A federal employee who died was divorced in 1988 but never filed a form to remove his former wife as his designated beneficiary. What impact does that have on his ex-wife whom he had divorced almost 20 years ago? Where financial impact does it have on his new wife? As this case shows, actions you take (or do not take) have an impact on those you leave behind.
“We are at a loss to understand how an employee could be said to engage in misconduct by submitting an overtime claim based on an estimate so long as the estimate was reasonable.”
A federal employee who was fired as a result of a positive drug test stays fired upo9n appeal despite the employee paying for a subsequent polygraph and drug tests.
An agency has a core mission. An employee’s action in one agency may be a relatively minor problem; in another agency it may be a firing offense. The Internal Revenue Service has strict rules about accessing taxpayer records–presumably because taxpayer records are related to its core mission. When this IRS employee accessed these records for personal reasons, she was fired despite her contention a medical condition was the basis for the problem.
Employees of the Bureau of Prisons argued that they were entitled to overtime pay. They lost before the Court of Claims and a federal appeals court decision leads to a similar conclusion.
Congressman Boehner has been awarded damages against Congressman McDermott. McDermott has been ordered to pay the other Congressman more than $1 million in attorneys’ fees.
A Navy firefighter who was fired for failing a random drug test has failed to convince the MSPB or a federal court to overturn his removal.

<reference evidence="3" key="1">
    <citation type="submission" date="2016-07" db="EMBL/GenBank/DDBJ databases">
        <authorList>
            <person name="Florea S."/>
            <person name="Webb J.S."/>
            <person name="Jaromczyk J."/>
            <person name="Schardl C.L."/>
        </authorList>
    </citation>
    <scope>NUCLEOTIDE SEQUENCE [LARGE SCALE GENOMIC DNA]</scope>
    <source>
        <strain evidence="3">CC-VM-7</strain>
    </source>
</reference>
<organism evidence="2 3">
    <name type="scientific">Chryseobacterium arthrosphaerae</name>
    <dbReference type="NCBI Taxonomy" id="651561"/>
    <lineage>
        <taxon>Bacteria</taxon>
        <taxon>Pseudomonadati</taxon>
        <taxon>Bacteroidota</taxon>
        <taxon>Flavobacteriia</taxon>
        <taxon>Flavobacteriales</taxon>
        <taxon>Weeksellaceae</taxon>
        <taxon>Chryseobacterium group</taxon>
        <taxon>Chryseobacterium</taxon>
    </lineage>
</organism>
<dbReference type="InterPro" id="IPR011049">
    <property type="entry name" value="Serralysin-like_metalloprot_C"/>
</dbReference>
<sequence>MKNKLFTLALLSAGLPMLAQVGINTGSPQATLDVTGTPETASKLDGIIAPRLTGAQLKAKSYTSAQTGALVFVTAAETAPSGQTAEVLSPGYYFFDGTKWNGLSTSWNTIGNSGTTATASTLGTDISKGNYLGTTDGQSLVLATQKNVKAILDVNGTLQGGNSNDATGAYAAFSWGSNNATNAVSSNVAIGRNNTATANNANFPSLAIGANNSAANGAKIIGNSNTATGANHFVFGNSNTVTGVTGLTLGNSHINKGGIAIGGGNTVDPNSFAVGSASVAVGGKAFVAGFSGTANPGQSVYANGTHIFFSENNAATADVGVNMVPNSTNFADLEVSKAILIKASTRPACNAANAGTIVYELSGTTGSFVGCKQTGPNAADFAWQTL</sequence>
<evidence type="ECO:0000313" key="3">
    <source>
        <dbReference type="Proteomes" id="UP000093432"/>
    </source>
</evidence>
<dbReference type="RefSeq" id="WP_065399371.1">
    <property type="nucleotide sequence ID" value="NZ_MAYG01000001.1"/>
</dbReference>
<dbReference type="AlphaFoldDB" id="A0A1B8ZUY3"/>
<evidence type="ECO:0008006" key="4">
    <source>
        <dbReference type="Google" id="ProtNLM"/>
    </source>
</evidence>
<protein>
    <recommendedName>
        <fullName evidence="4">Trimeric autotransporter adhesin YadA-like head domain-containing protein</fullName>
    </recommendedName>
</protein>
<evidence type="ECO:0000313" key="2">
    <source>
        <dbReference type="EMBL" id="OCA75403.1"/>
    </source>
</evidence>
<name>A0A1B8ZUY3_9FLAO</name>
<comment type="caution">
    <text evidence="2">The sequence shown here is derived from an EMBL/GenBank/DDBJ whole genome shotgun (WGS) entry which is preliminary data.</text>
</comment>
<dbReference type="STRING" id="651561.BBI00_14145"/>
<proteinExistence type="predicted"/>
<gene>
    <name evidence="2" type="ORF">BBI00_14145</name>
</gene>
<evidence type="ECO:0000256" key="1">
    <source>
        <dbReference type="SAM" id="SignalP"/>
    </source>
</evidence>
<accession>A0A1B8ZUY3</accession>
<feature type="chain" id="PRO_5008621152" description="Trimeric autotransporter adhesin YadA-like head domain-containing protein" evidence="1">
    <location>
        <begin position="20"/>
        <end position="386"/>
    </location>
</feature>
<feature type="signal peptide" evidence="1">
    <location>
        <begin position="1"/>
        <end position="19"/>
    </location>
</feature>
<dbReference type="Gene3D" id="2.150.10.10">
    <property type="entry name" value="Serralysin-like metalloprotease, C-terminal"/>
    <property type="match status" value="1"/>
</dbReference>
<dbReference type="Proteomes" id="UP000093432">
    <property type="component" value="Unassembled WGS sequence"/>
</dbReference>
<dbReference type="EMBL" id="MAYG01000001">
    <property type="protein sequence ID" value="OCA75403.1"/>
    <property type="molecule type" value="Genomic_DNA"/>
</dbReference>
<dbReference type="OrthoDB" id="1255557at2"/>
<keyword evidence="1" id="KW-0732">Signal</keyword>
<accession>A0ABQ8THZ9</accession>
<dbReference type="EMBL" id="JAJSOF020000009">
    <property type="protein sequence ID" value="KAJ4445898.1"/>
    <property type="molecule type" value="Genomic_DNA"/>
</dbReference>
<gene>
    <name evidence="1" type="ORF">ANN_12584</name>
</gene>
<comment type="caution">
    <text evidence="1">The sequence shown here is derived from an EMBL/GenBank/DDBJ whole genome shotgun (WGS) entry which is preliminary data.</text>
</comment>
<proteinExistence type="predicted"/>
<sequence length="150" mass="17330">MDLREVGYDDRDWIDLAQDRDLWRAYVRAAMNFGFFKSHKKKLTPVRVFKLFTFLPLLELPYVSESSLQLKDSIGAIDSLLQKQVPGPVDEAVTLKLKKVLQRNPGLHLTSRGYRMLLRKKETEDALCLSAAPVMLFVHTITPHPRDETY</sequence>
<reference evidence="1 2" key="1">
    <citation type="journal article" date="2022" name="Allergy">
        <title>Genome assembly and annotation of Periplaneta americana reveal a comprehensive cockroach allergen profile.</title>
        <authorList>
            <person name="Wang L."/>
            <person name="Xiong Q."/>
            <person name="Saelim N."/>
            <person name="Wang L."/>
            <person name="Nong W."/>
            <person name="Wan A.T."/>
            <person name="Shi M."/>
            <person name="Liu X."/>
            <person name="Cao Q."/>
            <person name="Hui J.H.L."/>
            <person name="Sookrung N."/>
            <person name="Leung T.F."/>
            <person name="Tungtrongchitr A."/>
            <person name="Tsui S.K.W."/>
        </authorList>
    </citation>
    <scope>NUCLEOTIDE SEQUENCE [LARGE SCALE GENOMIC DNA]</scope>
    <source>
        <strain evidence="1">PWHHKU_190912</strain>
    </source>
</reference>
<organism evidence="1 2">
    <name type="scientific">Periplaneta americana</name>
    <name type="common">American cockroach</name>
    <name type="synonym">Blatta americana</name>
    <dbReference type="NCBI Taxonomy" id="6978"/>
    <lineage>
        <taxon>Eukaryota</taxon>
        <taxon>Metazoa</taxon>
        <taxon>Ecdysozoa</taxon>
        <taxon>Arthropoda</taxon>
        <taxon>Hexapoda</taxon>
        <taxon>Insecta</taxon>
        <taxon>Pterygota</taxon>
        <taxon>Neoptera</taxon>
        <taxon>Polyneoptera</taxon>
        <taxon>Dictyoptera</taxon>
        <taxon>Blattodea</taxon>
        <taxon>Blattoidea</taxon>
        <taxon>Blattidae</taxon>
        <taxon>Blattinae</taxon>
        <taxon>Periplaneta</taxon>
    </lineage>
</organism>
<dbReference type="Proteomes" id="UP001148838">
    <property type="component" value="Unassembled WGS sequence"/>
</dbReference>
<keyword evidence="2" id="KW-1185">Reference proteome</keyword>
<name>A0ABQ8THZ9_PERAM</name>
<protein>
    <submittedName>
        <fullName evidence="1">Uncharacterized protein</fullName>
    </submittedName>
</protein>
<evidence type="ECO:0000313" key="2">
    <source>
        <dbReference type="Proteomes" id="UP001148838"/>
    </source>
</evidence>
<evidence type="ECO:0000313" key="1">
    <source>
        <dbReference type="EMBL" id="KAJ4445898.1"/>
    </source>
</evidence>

“Some aggrieved federal employees like to sue co-workers and supervisors in their individual capacity. In most cases this is basically a waste of time.”
A temporary employee applied for a permanent job and was selected–even though the announcement indicated the job was not open to temporary employees. She lost the job as a result so the employee filed an appeal contending that since she was now in a permanent job, she now had full appeal rights. The case went to federal court as the former temp tried to expand the coverage of the federal employee appeal process but the court did not buy the argument.
A 19-year postal employee with no prior misconduct worked at a Post Office where she supervised clerks and served as the finance supervisor. She was demoted to a part-time job. The MSPB administrative judge sustained the penalty after finding only a lesser charge had been proved. A federal court returns the case as “The agency has not yet articulated what less severe sentence should be imposed when it proved only a much less severe charge.”